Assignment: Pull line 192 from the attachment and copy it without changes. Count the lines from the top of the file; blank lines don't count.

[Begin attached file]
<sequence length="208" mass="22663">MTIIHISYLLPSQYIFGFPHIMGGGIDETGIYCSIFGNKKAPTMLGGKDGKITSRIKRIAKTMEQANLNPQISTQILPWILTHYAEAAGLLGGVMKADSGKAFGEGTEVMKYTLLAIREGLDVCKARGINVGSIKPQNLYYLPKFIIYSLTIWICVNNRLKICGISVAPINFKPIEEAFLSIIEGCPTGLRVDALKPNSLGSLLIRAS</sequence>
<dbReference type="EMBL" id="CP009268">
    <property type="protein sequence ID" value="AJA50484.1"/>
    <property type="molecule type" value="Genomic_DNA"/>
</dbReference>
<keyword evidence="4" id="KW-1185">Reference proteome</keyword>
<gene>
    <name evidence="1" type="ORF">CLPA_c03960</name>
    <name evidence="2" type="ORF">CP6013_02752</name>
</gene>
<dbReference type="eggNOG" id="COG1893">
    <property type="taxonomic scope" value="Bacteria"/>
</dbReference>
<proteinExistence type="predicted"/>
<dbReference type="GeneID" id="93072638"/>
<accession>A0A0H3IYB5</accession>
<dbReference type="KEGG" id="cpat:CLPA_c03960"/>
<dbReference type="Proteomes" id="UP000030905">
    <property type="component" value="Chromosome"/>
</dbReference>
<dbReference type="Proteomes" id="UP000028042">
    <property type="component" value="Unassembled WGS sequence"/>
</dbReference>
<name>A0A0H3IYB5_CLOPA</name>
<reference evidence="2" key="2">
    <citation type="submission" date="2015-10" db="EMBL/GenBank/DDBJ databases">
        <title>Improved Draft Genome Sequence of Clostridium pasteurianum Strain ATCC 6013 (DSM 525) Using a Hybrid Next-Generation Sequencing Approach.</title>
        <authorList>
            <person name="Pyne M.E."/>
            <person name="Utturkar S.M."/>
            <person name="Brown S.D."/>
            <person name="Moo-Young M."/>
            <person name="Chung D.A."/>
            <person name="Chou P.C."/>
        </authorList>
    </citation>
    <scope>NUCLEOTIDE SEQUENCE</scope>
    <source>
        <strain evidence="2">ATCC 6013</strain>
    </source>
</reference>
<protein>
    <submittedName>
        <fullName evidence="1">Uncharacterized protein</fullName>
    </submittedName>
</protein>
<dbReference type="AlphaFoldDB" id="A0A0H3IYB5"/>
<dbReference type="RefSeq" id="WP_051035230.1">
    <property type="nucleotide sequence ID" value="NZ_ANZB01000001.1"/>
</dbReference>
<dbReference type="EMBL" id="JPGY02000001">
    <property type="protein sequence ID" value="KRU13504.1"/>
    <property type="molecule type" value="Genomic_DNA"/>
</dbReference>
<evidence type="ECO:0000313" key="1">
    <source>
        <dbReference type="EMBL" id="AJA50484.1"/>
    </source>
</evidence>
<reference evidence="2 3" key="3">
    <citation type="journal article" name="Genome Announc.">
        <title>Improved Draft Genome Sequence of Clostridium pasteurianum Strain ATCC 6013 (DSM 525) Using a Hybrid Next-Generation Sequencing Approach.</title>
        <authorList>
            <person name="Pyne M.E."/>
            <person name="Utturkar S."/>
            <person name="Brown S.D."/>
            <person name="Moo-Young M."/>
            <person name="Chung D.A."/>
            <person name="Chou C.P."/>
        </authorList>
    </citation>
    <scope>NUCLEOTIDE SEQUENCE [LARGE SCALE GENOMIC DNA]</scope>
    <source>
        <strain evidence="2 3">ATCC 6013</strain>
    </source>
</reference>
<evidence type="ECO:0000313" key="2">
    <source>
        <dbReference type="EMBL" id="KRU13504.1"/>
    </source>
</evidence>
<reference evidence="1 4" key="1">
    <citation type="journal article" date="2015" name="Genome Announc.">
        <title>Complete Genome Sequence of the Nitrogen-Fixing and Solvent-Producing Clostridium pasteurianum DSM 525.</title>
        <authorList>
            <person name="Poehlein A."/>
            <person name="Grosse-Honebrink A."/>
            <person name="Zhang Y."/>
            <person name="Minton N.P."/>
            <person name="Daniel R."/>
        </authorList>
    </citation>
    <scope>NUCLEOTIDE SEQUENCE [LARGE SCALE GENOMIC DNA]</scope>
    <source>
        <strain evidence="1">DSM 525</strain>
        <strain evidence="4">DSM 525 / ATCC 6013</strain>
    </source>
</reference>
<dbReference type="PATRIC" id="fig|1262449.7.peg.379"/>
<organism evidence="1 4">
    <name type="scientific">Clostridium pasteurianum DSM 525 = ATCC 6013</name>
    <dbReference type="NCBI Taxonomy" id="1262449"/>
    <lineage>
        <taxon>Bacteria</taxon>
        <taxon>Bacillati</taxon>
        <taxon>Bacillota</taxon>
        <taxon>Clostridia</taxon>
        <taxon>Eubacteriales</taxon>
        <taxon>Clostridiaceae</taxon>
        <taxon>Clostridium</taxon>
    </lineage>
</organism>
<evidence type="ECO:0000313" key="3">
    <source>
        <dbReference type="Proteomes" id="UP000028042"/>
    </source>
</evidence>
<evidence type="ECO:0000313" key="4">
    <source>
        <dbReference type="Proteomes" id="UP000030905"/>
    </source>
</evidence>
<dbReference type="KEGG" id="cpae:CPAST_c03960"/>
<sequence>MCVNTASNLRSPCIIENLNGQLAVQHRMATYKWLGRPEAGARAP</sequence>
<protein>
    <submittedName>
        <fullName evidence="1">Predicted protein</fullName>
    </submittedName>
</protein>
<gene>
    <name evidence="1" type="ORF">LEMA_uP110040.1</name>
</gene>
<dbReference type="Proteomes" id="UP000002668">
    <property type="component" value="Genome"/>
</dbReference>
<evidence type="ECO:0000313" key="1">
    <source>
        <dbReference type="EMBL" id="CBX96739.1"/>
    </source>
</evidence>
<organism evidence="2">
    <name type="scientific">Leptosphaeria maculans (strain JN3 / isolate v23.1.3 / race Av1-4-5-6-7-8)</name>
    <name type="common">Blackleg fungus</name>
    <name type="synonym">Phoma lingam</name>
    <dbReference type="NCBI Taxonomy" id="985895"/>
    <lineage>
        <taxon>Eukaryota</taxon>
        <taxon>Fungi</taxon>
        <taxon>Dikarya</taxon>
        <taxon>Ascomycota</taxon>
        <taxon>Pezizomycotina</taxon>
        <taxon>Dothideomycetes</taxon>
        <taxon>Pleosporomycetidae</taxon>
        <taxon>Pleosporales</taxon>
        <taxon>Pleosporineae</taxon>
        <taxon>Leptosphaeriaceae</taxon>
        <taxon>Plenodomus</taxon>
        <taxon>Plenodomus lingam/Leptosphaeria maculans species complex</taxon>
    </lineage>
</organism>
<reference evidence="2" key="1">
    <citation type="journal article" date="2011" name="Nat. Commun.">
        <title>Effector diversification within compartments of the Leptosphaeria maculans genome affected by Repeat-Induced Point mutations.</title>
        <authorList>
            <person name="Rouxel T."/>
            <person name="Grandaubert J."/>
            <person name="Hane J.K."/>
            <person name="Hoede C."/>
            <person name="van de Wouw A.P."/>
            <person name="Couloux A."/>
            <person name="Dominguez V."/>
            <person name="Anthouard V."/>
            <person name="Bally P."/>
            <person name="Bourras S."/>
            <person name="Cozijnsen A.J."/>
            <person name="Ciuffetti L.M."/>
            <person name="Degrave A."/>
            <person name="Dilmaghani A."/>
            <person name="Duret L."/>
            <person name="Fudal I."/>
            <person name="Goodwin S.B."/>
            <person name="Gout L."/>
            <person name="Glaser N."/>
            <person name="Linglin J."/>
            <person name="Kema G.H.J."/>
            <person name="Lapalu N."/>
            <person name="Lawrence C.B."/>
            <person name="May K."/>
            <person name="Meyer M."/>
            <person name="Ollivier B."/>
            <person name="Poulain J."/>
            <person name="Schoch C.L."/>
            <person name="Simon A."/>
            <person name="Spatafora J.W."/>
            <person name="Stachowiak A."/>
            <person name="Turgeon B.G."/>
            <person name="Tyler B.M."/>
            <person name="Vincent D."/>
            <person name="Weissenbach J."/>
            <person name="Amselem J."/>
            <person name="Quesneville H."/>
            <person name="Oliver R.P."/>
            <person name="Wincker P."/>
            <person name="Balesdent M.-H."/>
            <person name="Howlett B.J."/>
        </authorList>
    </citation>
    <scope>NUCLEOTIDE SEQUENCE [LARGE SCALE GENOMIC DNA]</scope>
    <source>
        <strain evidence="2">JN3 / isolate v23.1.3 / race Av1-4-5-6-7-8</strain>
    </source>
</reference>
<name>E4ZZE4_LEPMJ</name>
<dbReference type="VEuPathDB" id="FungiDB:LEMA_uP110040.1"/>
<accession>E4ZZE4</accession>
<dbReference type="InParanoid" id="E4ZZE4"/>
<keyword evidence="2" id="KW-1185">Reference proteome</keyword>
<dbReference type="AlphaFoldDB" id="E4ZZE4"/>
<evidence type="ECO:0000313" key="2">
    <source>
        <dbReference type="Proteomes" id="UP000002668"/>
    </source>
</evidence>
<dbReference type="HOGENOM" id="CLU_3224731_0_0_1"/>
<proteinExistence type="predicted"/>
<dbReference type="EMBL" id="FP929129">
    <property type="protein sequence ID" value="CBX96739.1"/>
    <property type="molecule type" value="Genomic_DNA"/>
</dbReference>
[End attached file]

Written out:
            <person name="Schoch C.L."/>